Friday, January 8, 2010

An Explanation

A comment from Diplopundit:

hannah said...
I happened to walk by the A-100 classroom today as one of the coordinators was crushing the blogging hopes and dreams of one of the new officers. It was sad to watch.

I was that new officer. One of our coordinators warned us of the perils of blogging and then quoted directly from this blog and I got shamed for talking about being tired. Then there was discussion of our “hallway reputation” and what blogging could do (essentially hurt our careers). I’m sure that’s the party line (and I can certainly see the thinking behind this) and so I don’t blame the coordinator for that speech, but having said that…

Digger wrote, “ Personally, I blog because I love serving this country and I want other good folks to join me, but with eyes wide open.”

Like Digger, those are the reasons I originally started doing this. There is nothing on this blog that I hadn’t already said in person to my classmates, that hadn’t been mentioned to me by multiple other people. Are there days of work when people are tired? Or bored? Or frustrated? Of course. I think there are those days at every job, and U.S. Government jobs are no different. I have heard similar comments about such days from Ambassadors to interns. Like Digger, I want people who are interested in this career to join with eyes wide open. Is the State Department a great place to work? Of course. Does it have its share of problems like everywhere else? Of course it does.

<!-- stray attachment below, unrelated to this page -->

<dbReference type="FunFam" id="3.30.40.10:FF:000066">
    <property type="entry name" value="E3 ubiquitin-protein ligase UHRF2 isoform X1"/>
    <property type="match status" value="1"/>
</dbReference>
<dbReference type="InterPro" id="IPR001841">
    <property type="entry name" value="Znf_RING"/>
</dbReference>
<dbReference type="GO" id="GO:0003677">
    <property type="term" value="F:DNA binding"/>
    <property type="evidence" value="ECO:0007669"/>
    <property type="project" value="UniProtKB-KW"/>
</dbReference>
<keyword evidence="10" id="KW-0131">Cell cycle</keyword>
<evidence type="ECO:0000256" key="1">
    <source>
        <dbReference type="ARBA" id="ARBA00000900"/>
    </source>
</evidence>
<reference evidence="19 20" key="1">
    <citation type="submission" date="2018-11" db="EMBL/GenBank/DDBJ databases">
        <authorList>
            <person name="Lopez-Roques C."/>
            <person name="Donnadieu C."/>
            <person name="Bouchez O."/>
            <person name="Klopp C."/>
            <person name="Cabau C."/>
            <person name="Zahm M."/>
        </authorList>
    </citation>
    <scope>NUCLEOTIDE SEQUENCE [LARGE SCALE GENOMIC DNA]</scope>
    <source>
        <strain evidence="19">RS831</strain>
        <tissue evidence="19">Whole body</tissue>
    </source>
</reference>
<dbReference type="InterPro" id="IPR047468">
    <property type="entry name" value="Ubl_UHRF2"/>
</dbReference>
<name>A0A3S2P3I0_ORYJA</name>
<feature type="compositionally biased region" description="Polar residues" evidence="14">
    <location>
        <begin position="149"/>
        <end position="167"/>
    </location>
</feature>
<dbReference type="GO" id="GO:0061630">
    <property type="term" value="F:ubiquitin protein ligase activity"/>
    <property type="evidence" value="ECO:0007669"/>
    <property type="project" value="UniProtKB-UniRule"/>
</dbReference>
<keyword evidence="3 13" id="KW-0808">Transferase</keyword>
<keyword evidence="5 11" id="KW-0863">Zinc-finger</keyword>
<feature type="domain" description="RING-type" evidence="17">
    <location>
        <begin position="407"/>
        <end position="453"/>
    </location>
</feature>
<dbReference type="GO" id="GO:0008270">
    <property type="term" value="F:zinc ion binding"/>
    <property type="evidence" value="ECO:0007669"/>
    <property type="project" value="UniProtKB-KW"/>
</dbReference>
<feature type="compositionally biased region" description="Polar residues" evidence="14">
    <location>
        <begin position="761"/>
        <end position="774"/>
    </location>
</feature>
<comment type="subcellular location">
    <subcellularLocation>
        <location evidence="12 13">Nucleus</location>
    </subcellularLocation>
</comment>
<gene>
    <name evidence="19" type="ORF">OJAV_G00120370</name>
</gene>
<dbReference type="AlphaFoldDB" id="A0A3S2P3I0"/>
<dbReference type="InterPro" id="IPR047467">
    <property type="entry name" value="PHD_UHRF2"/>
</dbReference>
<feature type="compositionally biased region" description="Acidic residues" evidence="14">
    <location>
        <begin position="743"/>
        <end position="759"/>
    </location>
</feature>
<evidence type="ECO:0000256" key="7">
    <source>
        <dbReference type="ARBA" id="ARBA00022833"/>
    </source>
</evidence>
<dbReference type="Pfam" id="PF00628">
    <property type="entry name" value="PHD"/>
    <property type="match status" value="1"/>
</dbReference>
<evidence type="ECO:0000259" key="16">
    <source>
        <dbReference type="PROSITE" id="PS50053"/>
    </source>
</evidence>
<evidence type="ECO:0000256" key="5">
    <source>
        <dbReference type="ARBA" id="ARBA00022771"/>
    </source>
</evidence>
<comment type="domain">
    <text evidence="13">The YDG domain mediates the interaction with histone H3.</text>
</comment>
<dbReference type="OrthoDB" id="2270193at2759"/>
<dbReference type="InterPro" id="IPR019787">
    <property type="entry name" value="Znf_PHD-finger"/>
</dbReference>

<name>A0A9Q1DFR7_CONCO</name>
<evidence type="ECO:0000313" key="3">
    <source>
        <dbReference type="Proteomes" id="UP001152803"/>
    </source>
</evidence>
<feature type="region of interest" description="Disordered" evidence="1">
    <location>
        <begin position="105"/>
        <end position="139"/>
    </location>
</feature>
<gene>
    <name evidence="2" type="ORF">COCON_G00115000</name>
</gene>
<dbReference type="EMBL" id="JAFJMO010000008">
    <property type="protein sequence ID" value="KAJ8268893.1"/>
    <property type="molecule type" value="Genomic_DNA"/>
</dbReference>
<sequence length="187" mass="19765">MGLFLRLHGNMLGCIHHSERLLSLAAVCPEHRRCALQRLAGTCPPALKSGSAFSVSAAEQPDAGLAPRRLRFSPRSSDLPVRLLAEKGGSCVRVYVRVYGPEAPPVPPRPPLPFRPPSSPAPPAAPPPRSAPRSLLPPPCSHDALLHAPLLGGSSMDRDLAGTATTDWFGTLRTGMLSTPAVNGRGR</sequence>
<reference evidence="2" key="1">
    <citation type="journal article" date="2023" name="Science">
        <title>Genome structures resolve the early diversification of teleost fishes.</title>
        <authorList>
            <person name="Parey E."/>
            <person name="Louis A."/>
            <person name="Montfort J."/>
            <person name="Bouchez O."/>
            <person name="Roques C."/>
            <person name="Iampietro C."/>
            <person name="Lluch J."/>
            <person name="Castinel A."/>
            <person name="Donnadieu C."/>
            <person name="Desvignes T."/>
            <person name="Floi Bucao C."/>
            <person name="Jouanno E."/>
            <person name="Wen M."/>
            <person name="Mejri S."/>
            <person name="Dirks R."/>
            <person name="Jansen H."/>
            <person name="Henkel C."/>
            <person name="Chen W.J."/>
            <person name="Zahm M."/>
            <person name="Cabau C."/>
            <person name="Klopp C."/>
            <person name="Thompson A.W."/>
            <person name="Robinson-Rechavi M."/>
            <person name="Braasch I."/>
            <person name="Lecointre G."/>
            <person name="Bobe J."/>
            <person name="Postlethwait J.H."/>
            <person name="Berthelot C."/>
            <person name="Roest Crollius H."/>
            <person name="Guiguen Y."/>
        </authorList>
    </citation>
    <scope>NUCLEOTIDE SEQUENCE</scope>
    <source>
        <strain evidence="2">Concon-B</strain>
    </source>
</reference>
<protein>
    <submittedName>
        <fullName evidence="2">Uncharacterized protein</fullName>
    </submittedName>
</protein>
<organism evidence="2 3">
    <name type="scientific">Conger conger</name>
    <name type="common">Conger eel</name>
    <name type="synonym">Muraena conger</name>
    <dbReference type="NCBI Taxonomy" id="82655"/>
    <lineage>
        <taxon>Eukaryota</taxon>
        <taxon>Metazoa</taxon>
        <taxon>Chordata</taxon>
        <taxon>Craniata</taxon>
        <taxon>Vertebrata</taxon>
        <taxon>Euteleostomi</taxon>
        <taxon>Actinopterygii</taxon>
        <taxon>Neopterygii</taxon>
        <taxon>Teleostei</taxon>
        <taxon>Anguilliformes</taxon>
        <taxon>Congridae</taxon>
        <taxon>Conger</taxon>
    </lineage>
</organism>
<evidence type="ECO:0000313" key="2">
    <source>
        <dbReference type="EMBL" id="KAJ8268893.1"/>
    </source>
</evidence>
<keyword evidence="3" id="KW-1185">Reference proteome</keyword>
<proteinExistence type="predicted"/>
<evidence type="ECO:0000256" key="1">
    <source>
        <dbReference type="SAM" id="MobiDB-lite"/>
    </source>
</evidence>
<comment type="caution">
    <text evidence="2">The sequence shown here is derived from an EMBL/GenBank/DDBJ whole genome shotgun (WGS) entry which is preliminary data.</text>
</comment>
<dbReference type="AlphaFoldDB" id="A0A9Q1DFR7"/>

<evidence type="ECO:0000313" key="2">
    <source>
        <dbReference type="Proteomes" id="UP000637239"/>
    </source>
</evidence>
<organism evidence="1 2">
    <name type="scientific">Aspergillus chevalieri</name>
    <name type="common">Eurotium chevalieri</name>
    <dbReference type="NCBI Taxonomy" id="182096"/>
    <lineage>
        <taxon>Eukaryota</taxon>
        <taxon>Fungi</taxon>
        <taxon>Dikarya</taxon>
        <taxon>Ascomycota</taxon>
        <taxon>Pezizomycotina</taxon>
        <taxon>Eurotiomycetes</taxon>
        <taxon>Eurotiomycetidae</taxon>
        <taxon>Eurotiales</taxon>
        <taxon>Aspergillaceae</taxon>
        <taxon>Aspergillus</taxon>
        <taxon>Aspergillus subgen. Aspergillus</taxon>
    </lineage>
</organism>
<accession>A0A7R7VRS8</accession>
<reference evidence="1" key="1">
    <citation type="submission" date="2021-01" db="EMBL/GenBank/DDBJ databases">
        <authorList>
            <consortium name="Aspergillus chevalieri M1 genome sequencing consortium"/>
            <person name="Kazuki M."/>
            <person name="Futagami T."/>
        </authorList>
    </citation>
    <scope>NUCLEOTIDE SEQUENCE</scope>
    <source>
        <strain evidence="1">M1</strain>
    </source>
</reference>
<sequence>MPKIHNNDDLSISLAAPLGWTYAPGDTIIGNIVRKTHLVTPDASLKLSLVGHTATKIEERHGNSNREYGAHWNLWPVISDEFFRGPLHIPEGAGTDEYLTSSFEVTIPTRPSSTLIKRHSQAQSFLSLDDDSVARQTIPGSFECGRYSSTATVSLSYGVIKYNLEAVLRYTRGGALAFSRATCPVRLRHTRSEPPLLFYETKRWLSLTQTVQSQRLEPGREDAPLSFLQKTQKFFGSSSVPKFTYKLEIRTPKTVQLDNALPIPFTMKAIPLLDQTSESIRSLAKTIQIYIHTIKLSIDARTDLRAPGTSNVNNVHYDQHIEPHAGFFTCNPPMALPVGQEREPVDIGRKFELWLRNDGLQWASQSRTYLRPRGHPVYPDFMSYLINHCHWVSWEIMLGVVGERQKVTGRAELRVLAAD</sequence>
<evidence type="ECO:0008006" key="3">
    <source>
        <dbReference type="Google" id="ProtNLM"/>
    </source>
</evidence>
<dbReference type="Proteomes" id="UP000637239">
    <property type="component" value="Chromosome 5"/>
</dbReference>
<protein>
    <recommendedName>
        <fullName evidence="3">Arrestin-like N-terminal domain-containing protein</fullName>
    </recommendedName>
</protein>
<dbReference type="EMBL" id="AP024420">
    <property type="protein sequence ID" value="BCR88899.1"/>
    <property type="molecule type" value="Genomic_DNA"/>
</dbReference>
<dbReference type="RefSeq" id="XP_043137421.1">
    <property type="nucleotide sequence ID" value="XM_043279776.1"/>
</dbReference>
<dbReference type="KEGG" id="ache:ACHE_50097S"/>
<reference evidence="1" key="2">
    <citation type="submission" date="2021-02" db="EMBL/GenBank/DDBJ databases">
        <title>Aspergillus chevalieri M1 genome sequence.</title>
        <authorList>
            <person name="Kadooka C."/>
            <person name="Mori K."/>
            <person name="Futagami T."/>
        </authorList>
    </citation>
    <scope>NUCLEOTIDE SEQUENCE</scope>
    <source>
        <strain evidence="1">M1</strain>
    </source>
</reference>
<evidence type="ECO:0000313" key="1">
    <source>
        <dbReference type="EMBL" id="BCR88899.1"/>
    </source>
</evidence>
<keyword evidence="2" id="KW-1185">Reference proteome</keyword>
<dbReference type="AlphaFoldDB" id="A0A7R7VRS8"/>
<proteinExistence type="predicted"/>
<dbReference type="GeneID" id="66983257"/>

I don’t believe in sugarcoating everything for interested applicants. People should know what they’re getting themselves into, the good, the bad, and everything in between. It lets them make informed decisions and the Department gets people who are aware of how things work (instead of getting in, possibly hearing a “sugarcoated” version, and then having to figure out some issues on their own).

The State Department’s reputation has taken a hit in the last few years, I think not only in the public as a whole, but even within the government bubble. Personally, I think it’s good for people to know that the Department is not just some giant bureaucratic beheamoth. That even though Foreign Service Officers are sometimes called “elite,” that we are human. We have good days and we have bad days. That yes, there are days that are more exciting than other days. That the Department is not a large conservative entity with the same thinking (excluding policy here of course) on everything. We are a people organization and we need to be able to reach out to people and not be so naive as to believe they'll buy an only positive message.

So where do we go from here? I’m not sure. I’m considering a reboot. I had a couple more posts I had in the works about the exam and entering process, which I enjoyed working on. Maybe I’ll just stick to posting those for now. Or maybe I’ll send them to Digger so at least they’re posted somewhere for who are interested. I'll have to take some time to think about this.

I can't say that this experience hasn't affected my thinking about the State Department and Foreign Service. As for how exactly, that remains to be seen.